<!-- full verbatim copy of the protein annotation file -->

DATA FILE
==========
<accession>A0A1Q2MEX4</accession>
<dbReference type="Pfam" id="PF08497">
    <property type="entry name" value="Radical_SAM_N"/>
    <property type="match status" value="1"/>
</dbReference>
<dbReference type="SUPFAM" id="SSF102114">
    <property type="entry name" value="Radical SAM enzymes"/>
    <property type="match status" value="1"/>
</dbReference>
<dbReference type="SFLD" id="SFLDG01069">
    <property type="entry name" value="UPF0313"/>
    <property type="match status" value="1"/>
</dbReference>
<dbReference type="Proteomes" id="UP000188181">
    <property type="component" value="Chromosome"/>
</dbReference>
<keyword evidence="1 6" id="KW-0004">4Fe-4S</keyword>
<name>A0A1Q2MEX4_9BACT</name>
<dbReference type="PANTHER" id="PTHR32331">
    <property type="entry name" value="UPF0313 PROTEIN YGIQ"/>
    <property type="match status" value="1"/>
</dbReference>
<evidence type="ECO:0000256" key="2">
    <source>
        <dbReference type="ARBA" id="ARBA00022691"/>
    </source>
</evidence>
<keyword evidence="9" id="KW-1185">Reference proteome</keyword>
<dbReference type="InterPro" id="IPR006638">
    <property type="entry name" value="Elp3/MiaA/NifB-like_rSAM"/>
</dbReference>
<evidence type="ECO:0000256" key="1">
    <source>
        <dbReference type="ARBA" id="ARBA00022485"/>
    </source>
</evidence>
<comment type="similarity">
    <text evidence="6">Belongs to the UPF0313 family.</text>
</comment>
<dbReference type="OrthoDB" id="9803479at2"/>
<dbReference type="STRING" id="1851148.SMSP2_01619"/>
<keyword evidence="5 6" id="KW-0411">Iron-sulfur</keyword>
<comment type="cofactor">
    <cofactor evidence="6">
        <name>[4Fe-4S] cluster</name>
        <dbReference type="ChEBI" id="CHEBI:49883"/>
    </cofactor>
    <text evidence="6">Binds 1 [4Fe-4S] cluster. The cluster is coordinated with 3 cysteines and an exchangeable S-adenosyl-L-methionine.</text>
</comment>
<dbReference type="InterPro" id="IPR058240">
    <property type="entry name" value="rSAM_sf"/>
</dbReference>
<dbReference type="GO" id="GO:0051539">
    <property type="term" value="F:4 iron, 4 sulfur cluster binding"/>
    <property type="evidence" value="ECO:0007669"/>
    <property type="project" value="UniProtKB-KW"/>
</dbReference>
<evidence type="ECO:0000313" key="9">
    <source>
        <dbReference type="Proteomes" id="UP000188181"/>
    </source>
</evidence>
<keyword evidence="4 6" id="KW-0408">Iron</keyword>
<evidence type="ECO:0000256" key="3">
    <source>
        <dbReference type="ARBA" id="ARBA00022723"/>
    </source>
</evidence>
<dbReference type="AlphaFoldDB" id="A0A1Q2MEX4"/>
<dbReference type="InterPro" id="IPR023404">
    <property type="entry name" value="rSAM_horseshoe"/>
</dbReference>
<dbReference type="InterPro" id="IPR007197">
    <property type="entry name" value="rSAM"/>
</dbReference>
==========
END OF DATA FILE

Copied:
<accession>A0A1Q2MEX4</accession>
<dbReference type="Pfam" id="PF08497">
    <property type="entry name" value="Radical_SAM_N"/>
    <property type="match status" value="1"/>
</dbReference>
<dbReference type="SUPFAM" id="SSF102114">
    <property type="entry name" value="Radical SAM enzymes"/>
    <property type="match status" value="1"/>
</dbReference>
<dbReference type="SFLD" id="SFLDG01069">
    <property type="entry name" value="UPF0313"/>
    <property type="match status" value="1"/>
</dbReference>
<dbReference type="Proteomes" id="UP000188181">
    <property type="component" value="Chromosome"/>
</dbReference>
<keyword evidence="1 6" id="KW-0004">4Fe-4S</keyword>
<name>A0A1Q2MEX4_9BACT</name>
<dbReference type="PANTHER" id="PTHR32331">
    <property type="entry name" value="UPF0313 PROTEIN YGIQ"/>
    <property type="match status" value="1"/>
</dbReference>
<evidence type="ECO:0000256" key="2">
    <source>
        <dbReference type="ARBA" id="ARBA00022691"/>
    </source>
</evidence>
<keyword evidence="9" id="KW-1185">Reference proteome</keyword>
<dbReference type="InterPro" id="IPR006638">
    <property type="entry name" value="Elp3/MiaA/NifB-like_rSAM"/>
</dbReference>
<evidence type="ECO:0000256" key="1">
    <source>
        <dbReference type="ARBA" id="ARBA00022485"/>
    </source>
</evidence>
<comment type="similarity">
    <text evidence="6">Belongs to the UPF0313 family.</text>
</comment>
<dbReference type="OrthoDB" id="9803479at2"/>
<dbReference type="STRING" id="1851148.SMSP2_01619"/>
<keyword evidence="5 6" id="KW-0411">Iron-sulfur</keyword>
<comment type="cofactor">
    <cofactor evidence="6">
        <name>[4Fe-4S] cluster</name>
        <dbReference type="ChEBI" id="CHEBI:49883"/>
    </cofactor>
    <text evidence="6">Binds 1 [4Fe-4S] cluster. The cluster is coordinated with 3 cysteines and an exchangeable S-adenosyl-L-methionine.</text>
</comment>
<dbReference type="InterPro" id="IPR058240">
    <property type="entry name" value="rSAM_sf"/>
</dbReference>
<dbReference type="GO" id="GO:0051539">
    <property type="term" value="F:4 iron, 4 sulfur cluster binding"/>
    <property type="evidence" value="ECO:0007669"/>
    <property type="project" value="UniProtKB-KW"/>
</dbReference>
<evidence type="ECO:0000313" key="9">
    <source>
        <dbReference type="Proteomes" id="UP000188181"/>
    </source>
</evidence>
<keyword evidence="4 6" id="KW-0408">Iron</keyword>
<evidence type="ECO:0000256" key="3">
    <source>
        <dbReference type="ARBA" id="ARBA00022723"/>
    </source>
</evidence>
<dbReference type="AlphaFoldDB" id="A0A1Q2MEX4"/>
<dbReference type="InterPro" id="IPR023404">
    <property type="entry name" value="rSAM_horseshoe"/>
</dbReference>
<dbReference type="InterPro" id="IPR007197">
    <property type="entry name" value="rSAM"/>
</dbReference>